WOMEN, HOLY AND NOT
Women of the Bible. By N. V. Morton. (Methuen, 5s. net).
St. Mary Magdalen. By Father Vincent
McNabb, O.P. (Bums, Oates, 3s. 6d.).
Reviewed by DONALD ATTWATER
" 130PULARISATION " is a most neces
sary and worthy work: to it many are called but few chosen. H. V. Morton is one of the, chosen; he does it well, and his books are widely appreciated.
Women of the Bible is an excellent addition to his previous volumes on biblical
subjects. He casts his net widely, from Eve to the Second Eve, from Lot's wife to the Witch of Endor, from Rachel to Herodias; and he combines his knowledgeable topography of the Holy Land, wide reading and Christian ethic with a lively up-to-dateness of thought and writing. The result is a series of sketches that are alive and topical. A perusal of them by Catholics would surely result In an increase of Bible-readings which the Church so often urges and which 'we are so slow to undertake.
MR. Morton's last sketch is concerned .1-'1. with Mary of lailagdala, and his treatment of her is in sharp contrast with Father Vincent McNabb's. He rejects the view that she was " the woman that was a sinner " (and here he has the Eastern Church with him) and keeps carefully to the facts about her that the New Testament makes more certain : Father Vincent follows the opinion, usual in the West, identifying the two women, and his book is a loving little mystical and ascetical treatise in which the idea of repentance for grievous sin has a principal part.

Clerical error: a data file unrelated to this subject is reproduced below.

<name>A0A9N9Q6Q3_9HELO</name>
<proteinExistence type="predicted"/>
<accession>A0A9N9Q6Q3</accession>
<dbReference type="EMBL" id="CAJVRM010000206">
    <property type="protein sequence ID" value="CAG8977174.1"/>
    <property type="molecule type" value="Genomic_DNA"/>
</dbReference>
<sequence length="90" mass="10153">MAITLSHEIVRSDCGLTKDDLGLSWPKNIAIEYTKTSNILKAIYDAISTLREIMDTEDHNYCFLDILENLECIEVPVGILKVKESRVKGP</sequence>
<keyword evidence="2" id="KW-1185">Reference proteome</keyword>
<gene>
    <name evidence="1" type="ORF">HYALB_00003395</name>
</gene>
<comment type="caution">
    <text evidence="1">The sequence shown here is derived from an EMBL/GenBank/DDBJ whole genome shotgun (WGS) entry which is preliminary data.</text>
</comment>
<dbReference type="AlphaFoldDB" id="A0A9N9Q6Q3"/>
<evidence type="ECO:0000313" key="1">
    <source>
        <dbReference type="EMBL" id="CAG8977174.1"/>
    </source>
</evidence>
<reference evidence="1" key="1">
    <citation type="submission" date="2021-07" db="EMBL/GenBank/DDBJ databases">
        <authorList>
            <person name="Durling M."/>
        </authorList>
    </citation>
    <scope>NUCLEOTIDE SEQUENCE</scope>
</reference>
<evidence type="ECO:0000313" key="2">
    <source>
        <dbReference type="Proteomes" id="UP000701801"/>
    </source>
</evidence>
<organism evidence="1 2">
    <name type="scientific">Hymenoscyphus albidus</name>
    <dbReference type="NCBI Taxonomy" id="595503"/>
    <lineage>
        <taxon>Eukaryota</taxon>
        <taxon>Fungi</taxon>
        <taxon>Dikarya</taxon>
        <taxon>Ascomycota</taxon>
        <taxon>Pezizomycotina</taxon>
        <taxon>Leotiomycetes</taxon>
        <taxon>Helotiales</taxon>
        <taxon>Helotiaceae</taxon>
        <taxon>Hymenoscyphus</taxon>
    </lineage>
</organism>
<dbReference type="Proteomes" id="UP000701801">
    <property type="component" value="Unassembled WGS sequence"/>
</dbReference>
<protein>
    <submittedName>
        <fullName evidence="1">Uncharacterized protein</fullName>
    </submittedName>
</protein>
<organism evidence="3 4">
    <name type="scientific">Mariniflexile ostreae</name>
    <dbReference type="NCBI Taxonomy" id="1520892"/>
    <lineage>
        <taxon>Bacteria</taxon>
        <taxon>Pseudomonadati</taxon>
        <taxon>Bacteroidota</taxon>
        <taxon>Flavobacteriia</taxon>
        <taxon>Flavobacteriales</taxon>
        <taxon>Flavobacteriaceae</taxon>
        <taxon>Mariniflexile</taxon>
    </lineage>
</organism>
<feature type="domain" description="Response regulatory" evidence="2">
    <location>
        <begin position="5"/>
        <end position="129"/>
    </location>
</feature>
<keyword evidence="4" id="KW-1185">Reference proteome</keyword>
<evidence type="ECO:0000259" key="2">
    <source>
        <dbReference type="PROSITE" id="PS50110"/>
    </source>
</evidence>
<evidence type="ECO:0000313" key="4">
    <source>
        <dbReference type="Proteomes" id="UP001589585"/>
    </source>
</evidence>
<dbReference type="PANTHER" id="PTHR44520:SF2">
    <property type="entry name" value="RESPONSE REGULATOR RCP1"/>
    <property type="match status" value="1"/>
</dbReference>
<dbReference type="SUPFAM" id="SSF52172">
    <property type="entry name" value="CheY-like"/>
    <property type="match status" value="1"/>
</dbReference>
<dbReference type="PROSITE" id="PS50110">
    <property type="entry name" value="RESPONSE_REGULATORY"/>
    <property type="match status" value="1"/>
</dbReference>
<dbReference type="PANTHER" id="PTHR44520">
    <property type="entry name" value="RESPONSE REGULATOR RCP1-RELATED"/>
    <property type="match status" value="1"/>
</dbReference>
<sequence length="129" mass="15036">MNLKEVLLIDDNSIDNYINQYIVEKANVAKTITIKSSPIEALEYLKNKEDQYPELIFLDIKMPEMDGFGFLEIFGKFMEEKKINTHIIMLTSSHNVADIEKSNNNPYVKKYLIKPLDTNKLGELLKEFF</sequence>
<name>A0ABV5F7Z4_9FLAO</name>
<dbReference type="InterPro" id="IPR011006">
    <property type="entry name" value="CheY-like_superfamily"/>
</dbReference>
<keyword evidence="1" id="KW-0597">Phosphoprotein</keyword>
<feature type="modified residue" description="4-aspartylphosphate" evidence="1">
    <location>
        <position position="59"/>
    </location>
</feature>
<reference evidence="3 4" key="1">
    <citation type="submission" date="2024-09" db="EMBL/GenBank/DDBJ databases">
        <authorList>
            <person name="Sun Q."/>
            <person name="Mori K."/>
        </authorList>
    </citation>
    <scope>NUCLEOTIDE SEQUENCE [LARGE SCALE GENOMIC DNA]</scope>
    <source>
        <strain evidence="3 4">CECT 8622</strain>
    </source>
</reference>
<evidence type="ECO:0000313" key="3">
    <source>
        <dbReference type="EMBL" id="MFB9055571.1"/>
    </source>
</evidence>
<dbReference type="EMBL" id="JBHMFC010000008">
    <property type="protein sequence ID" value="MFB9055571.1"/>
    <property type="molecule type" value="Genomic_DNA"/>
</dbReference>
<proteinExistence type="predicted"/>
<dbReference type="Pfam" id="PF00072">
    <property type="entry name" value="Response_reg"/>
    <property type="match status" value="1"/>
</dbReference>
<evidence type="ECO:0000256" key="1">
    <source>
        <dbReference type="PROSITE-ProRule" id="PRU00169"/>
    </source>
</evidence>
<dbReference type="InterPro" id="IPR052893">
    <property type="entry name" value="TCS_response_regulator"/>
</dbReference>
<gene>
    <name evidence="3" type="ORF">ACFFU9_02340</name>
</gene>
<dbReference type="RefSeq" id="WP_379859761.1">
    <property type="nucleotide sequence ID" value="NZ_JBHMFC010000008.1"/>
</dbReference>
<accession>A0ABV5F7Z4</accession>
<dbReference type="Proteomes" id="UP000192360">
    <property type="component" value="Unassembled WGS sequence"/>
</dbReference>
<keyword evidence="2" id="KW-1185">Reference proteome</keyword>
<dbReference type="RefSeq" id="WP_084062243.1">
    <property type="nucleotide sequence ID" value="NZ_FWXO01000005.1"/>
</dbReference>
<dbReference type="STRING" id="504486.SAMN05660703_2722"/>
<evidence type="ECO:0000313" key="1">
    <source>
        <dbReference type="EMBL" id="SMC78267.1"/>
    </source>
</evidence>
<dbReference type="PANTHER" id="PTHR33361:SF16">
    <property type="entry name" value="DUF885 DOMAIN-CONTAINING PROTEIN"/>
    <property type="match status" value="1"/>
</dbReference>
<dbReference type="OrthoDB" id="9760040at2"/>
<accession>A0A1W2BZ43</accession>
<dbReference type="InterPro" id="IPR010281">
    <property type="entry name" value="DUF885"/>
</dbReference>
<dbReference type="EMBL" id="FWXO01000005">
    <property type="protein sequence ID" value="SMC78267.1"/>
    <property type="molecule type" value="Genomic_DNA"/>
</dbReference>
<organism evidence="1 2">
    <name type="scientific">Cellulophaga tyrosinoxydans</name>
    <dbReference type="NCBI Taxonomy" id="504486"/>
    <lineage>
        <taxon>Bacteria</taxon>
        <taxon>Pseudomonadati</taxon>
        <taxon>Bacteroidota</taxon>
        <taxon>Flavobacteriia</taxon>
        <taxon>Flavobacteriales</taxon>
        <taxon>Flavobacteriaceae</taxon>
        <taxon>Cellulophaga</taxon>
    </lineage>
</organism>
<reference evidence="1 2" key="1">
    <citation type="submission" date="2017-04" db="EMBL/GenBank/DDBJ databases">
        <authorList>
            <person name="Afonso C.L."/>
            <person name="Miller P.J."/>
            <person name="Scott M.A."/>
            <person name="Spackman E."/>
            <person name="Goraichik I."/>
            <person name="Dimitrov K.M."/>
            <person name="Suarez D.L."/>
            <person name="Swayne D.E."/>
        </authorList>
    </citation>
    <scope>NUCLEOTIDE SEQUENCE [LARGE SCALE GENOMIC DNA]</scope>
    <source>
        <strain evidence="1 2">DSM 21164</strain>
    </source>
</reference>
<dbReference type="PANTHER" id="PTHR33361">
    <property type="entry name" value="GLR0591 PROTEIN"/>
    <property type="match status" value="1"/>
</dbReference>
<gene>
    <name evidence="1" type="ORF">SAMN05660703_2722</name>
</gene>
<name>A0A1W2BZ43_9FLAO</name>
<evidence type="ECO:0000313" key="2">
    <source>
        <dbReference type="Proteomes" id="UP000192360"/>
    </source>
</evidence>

It is written in that way. schematic arid rather staccato, which we have come to associate with Father Vincent; at times it is very effective, hut the present reviewer finds Mr. Morton's few straightforward pages more moving, better " preaching," in fact, although that is not what Mr. Morton is out to do (directly, anyway). It is a pity, too, that in a book intended for general reading Father Vincent did not expound his Greek words more Clearly.